Dodge has been parsing out minor details on the Demon, slowly shaping its identity, for what seems like decades, when it has actually only been about a month. In today’s publicity sprig, Fiat Chrysler indicated that — unlike the Hellcat — the Demon will be strip-focused with a suspension setup specifically designed exclusively for straight-ahead speed.
With Dodge claiming that the Hellcat is the “ultimate do everything muscle car” with an intention “to strike that perfect balance between drag strip brute force, road course competence and street car civility,” I am left wondering just how streetable the Demon could possibly be. Like most purpose-built cars, dragsters are wonderful at doing exactly one thing and absolutely terrible at everything else. For Dodge’s new hype machine, the added forward momentum might come at the expense of hanging a right.
Converting the new car into a drag queen required FCA to equip the Demon with some fairly unique tuning characteristics. Dodge is bragging that the Demon the first factory mechanical/electronic drag-race-specific suspension setup ever implemented on a production car. My guess is because other companies probably knew better (and I’m genuinely torn between thinking this is a fun or terrible concept).
On the mechanical side of things, the car ups the compression on the rear Bilsteins and softens the front shocks while pairing them with more reactive springs. FCA opted for lower-rate stabilizer bars that still offer some lateral stability. It’s a fairly classic drag setup, optimizing load transfer and improving on-throttle traction. It should work well with the car’s fat Nitto NT05R drag radials.
Meanwhile, electronic wizardry can tweak the shocks’ rebound and compression from slightly firm to mushy and shift weight to the rear at launch, aiding traction. It can also completely disable traction control without abandoning its electronic stability control.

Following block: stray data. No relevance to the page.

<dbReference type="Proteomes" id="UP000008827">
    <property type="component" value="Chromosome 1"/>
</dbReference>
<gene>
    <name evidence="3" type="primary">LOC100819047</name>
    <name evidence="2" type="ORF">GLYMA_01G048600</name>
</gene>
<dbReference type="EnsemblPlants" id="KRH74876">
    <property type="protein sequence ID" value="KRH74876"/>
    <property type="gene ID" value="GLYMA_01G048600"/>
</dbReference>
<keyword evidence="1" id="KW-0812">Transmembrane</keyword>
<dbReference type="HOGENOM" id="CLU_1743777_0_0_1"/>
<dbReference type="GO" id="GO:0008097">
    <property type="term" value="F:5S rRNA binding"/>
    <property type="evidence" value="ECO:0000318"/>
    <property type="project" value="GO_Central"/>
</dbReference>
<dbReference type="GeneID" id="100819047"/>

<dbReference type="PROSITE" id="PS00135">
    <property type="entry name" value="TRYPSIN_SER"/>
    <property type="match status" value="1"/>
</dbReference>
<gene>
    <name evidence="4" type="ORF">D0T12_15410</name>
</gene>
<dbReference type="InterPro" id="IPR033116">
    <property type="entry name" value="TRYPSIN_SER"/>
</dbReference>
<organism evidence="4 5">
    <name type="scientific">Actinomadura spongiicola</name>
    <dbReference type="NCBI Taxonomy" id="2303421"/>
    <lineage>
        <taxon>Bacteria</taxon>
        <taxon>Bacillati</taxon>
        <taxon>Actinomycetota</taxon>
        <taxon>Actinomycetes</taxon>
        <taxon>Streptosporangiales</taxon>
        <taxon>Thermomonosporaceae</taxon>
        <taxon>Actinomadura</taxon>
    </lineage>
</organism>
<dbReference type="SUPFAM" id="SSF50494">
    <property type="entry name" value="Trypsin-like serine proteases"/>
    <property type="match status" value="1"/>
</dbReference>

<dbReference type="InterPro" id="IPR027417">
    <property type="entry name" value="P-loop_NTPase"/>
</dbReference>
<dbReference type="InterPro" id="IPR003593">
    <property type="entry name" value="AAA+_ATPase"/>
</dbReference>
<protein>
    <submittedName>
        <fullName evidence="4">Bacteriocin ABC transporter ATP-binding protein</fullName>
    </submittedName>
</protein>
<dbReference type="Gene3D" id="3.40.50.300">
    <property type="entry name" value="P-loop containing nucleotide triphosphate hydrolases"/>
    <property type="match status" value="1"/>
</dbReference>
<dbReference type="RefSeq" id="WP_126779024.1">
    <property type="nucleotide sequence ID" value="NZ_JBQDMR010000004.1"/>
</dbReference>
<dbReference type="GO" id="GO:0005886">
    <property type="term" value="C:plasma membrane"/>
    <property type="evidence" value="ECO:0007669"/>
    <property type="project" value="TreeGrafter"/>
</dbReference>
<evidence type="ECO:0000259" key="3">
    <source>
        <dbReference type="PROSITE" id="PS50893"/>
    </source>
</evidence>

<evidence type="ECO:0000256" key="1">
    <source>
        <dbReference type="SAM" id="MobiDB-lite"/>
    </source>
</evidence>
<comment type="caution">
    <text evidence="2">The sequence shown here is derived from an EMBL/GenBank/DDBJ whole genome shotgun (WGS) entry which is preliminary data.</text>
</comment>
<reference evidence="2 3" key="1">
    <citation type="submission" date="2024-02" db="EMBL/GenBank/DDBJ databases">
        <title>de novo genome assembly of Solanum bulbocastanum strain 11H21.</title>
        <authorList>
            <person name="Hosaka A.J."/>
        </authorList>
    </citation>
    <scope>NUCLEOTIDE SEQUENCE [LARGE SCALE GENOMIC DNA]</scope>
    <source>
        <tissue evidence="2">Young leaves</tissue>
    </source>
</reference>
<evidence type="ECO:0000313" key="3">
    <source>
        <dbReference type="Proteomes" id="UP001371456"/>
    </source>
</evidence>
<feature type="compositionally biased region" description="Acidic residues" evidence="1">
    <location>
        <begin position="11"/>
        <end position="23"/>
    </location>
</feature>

The only thing missing was a line-lock for warming the rear tires in the burnout box, but Dodge might have just omitted that bit. FCA says we would have to wait to find out the rest of the electronic trickery that occurs when an operator presses the new drag mode button and encourages everyone to watch the new Demon hype-video “multiple times” — which I find annoying. While I’m pleased to see some genuine information in this latest update, I’m more than a little tired of the stay-tuned marketing style the company is so fond of.
Someone should tell Dodge that beating a dead horse, even masterfully with a beautiful gilded club, is still beating a dead horse.
One glaring oddity in the announcement (and poorly hidden in the above photo) was the final result of “[email protected]” that the carmaker neglected to elaborate upon further. My best guess is that this is a hint of on-boost power in torque or horses at 500 wheel rotations per minute using some unspecified gearing. Someone who is better than I at math, who owns a decoder ring, and is willing to feed into Dodge’s twisted marketing plan, is welcome to speculate and convert this collection of numbers into something more meaningful.
[Image: Fiat Chrysler Automobiles]